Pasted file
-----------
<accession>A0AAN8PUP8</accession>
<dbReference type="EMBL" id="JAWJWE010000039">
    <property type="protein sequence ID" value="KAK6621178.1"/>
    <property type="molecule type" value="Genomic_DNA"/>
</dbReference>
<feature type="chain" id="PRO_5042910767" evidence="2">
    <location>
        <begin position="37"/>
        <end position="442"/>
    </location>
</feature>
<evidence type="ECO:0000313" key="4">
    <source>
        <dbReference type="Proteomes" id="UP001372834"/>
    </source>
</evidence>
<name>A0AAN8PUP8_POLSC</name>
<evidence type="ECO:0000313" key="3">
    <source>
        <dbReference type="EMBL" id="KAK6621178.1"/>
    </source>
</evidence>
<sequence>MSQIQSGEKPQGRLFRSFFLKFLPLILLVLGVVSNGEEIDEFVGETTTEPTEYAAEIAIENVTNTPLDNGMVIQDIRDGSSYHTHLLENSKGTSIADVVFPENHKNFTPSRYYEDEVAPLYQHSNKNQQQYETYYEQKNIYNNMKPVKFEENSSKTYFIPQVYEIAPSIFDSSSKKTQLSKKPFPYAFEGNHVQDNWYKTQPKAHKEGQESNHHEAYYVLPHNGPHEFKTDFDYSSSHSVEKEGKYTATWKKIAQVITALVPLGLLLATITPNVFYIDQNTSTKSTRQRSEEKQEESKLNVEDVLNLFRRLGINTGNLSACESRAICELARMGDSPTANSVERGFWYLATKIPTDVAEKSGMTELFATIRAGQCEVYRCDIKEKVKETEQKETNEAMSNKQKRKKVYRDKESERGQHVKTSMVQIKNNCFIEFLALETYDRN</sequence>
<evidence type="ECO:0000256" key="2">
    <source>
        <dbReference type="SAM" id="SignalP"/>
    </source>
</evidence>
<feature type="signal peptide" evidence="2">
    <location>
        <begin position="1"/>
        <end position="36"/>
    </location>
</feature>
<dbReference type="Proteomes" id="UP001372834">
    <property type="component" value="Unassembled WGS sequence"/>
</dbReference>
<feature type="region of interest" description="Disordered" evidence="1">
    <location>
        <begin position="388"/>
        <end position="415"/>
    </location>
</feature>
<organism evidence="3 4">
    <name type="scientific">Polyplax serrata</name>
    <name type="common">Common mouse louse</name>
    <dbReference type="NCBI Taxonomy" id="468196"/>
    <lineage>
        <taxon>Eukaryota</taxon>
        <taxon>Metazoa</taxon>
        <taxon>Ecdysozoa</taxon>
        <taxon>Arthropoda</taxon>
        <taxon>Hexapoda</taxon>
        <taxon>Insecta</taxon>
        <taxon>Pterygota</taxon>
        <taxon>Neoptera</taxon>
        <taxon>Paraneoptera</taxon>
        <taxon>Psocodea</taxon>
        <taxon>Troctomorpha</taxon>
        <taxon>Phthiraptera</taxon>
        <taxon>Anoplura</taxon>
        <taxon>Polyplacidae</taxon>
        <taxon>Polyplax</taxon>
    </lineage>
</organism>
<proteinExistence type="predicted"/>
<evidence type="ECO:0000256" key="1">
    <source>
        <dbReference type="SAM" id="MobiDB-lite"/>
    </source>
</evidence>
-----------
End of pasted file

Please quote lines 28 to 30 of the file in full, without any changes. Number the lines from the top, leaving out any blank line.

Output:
</evidence>
<feature type="signal peptide" evidence="2">
    <location>